1. Department of Orthopedics, Jinling Hospital, School of Medicine, Nanjing University, Nanjing, Jiangsu, China.
2. Center for Translational Medicine, Nanjing University Medical School, Nanjing, Jiangsu, PR China.
3. Jiangsu Key Laboratory for Molecular Medicine, Nanjing University Medical School, Nanjing, PR China.
* These authors contributed equally to this work.
Purpose: The purpose of this study was to investigate the profile of histone deacetylase (HDAC) activity and expression in osteosarcoma cells and tissues from osteosarcoma patients and to examine the mechanism by which a histone deacetylase (HDAC) inhibitor, Trichostatin A (TSA), promotes the apoptosis of osteosarcoma cells.
Methods: HDAC activity and histone acetyltransferase (HAT) activity were determined in nuclear extracts of MG63 cells, hFOB 1.19 cells and tissues from 6 patients with primary osteosarcoma. The protein expression of Class I HDACs (1, 2, 3 and 8) and the activation of the p53 signaling pathway were examined by Western blot. Cell growth and apoptosis were determined by 3-(4, 5-dimethyl-2-thiazolyl)-2H-tetrazolium bromide (MTT) assay and flow cytometry, respectively.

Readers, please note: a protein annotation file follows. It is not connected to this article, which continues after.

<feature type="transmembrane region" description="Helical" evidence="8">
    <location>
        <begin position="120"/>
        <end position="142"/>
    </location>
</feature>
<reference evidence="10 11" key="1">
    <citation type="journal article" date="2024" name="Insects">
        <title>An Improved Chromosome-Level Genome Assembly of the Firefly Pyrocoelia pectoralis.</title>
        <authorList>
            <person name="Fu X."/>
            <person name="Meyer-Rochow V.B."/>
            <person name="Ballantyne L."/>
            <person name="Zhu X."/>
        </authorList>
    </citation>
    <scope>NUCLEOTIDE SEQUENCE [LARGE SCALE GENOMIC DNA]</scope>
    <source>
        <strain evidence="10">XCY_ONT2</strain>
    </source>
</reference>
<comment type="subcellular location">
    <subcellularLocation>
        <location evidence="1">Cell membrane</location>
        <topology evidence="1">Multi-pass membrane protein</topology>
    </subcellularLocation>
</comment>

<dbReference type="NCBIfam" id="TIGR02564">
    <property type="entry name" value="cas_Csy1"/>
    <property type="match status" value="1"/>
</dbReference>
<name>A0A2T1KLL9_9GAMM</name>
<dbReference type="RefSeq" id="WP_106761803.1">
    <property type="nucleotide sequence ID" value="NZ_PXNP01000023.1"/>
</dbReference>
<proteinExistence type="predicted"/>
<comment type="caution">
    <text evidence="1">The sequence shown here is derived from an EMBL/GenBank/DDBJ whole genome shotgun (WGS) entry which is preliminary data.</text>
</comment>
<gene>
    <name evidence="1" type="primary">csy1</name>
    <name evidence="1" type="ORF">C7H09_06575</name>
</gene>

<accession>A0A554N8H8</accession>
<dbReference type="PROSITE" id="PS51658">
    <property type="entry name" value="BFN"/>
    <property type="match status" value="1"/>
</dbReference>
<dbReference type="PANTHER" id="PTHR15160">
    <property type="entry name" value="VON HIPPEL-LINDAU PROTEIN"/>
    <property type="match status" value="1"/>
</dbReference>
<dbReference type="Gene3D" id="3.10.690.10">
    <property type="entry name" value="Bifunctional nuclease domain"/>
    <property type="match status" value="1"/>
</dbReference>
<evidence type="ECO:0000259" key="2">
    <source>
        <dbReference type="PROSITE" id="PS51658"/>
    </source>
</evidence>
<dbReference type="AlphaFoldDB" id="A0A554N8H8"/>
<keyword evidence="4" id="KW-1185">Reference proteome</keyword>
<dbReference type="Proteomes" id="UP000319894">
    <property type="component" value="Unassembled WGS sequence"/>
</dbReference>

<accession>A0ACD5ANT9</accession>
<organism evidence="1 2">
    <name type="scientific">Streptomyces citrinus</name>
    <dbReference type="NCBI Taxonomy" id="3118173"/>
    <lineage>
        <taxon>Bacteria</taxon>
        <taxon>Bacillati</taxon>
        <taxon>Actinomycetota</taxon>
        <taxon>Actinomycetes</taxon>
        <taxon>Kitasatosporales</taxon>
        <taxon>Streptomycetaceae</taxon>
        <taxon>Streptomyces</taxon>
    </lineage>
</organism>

Results: Nuclear HDAC activity and class I HDAC expression were significantly higher in MG63 cells than in hFOB 1.19 cells, and a similar trend was observed in the human osteosarcoma tissues compared with the paired adjacent non-cancerous tissues. TSA significantly inhibited the growth of MG63 cells and promoted apoptosis in a dose-dependent manner through p53 signaling pathway activation.
Conclusion: Class I HDACs play a central role in the pathogenesis of osteosarcoma, and HDAC inhibitors may thus have promise as new therapeutic agents against osteosarcoma.
Keywords: osteosarcoma, HDAC, Trichostatin A, apoptosis, p53